5. Sorry, that was a long and odd title, I couldn't think of anything really catchy. Also, I put this in town forum because it involves land-based town vehicles with some sci-fi features thrown in for good measure. (I hope this is okay, but you mods can move it if you want!) Also, I will update this thread when need be to prove these have been built in real life and are not just digital models. Classic Space car (Benny the Blue astronaut) This is Benny the 1980-something space guy's car while on Earth. It was used to travel to the movie studio when making the LEGO Movie, and is now normally parked at Benny's summer home in Bricksburg. The model features a row of space-ship styled seats and "double" tail lights. (I used a trans-red grille to create a nice effect.) the white tile above the rear bumper is supposed to be Benny's license plate. This part goes on the sloped rear of the car: http://www.bricklink...sp?P=30363pb021 Here is the car in real life. LDD file: http://www.mocpages....1434990478m.lxf Neo-Nexus Force automobile (Bob from LEGO Universe) Here we see Bob's car for use on Earth. Bob uses the car to travel from his Military Surplus shop in Ironwood to a classified location where he then moves on to his base, Ice Station Destiny, which is located in Polaris star system. This car can seat one figure and is supposed to have this print on the 2x2 slope situated on the trunk: http://www.bricklink...sp?P=15068pb004 Bob's car can also fly using the same basic STARK hover technology as Nick Fury's S.H.I.E.L.D. car does. (Bob is a good friend of Tony Stark and is also on good terms with Bruce Wayne, as he tests out their new tech for both of them) (real world picture goes here when I build this model) LDD file for the car: http://www.mocpages....1437422963m.lxf Treasure Raider (Johnny Thunder) This is Johnny Thunder's car, and has been used from the Great Pyramids of Egypt to the Great Wall of China, to the depths of the Amazon jungles of Peru and even to places not listed on any map where dinosaurs still roam the Earth. The car features seating for two an full-size spare tire (perfect for those times when you jump over a cliff and cause a dented wheel hub while trying to make your getaway from the approaching enemy forces) Here is the real model of the car. LDD file: http://www.mocpages....1404178315m.lxf Evil Intentions (Lord Sam Sinister) Here we see the car of Lord Sam Sinister which may or may not have been involved in stealing artifacts and treasures the world over, and was definitely not involved in the botched attempt to ransom the Great Sphinx of Giza's nose. It also was never anywhere close to being hauled onto a battle-cruiser named the HMS Vladeck, which by the way, is not from the country of Ogel. It most certainly was never photographed headed to Antarctica, where it won't locate the lost City of the Ancients. (also known as Atlantis) The car can seat two people, and is supposed to have this license plate where the white 1x2 tile is: http://www.bricklink....asp?P=3069bpa1 Here is the photograph I wasn't talking about before. The LDD file is available here: http://www.mocpages....1436387276m.lxf This concludes the post for now... more vehicles may come eventually.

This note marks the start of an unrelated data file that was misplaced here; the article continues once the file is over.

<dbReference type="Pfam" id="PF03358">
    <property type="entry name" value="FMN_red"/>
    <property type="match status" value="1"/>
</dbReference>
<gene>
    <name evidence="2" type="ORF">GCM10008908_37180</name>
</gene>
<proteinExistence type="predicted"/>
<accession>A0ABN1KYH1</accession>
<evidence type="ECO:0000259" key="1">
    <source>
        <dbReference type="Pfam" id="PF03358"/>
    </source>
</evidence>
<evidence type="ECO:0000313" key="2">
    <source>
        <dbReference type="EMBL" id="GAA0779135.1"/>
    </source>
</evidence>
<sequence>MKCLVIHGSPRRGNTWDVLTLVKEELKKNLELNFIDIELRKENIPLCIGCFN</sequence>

6. This classic 90's LEGO-styled model was originally built in 2007 by a Brickshelf user named "Widdi". That user uploaded the instructions (seen here: http://www.brickshel...ry.cgi?f=249223 ) which I stumbled upon and built / modified in Lego Digital Designer. I put another story on top for the tower, set furniture inside, added a back half, and worked a garage into the structure. The Sinister Mansion: Where you will never want to leave! Fictional Background for the house: Built in 1910, Sinister Manor is one of the last surviving houses in the Edwardian Style of architecture in Ironwood county. It was built by Lord Gregory Sinister for his family, and features one addition not usually seen on Edwardian houses: a automobile garage. The house was left to Gregory's family, (his son Sam Sinister & his sister Alexis Sinister) upon the elder Sinister's death of a stroke in 1913. Sam Sinister went on to serve in the British army in World War I, losing his left hand in the conflict and replacing it with a iron hook. When he returned from the conflict Sam set about continuing his fathers tradition: collecting treasure precious artifacts, through legal and illegal means. The collection was stored in the Attic of the sinister Mansion until it became too large and was moved to a more secure (and secret) location. The inside features the furniture from my Haunted House (10228) MOD, including (but not limited to): a Queen size bed, stove, table, phonograph, sidetable with lamp plus the couch. The first floor I has the living / dining rooms, as the couch, stove and table and other associated items are there. The second floor features the master bedroom with a small balcony on the right side. The third floor is the attic, which is empty. The tower / roof (fourth floor) is also empty. The Rear of the house. This model is significantly cheaper / less parts intensive than my other Victorian Mansion (the one based off the Monster Fighter's "Haunted House") This car, the Ogel Mark III, goes in the garage. Here are the cars statistics: Model Name: Ogel MK III Configuration: two seat Engine Class: V8 Designer: Lord Ogel Build Date: 1925 Builder: Ogel Motor Car Works Current Owner: Lord Sam Sinister Length: 21 studs Width: 6 studs Height: 5 bricks Top Speed: 88 MPH Fictional background for the car: After the Orient Expedition of 1924, Lord Sam Sinister's Island Racer was seized by Soviet (Russian) forces when Sinister tried bribing his way onto the Trans-Siberian express without the proper papers. Sinister was put on the next train out of Russia without the car. In early 1925 he boarded the Simplon-Orient Express bound for Paris from Istanbul. While in Paris he telephoned the Ogel Motor Car Corporation asking for a newer, faster and more expensive car to be sent to his home at Sinister Manor in three weeks. Sinister arrived at his Edwardian-style manor to find this car waiting for him. It features two seats, a spare tire, a much longer wheelbase and goes 13 miles per hour faster than his old car. LDD file for the house & car: http://www.mocpages....1416516743m.lxf Comments, questions and complaints welcome!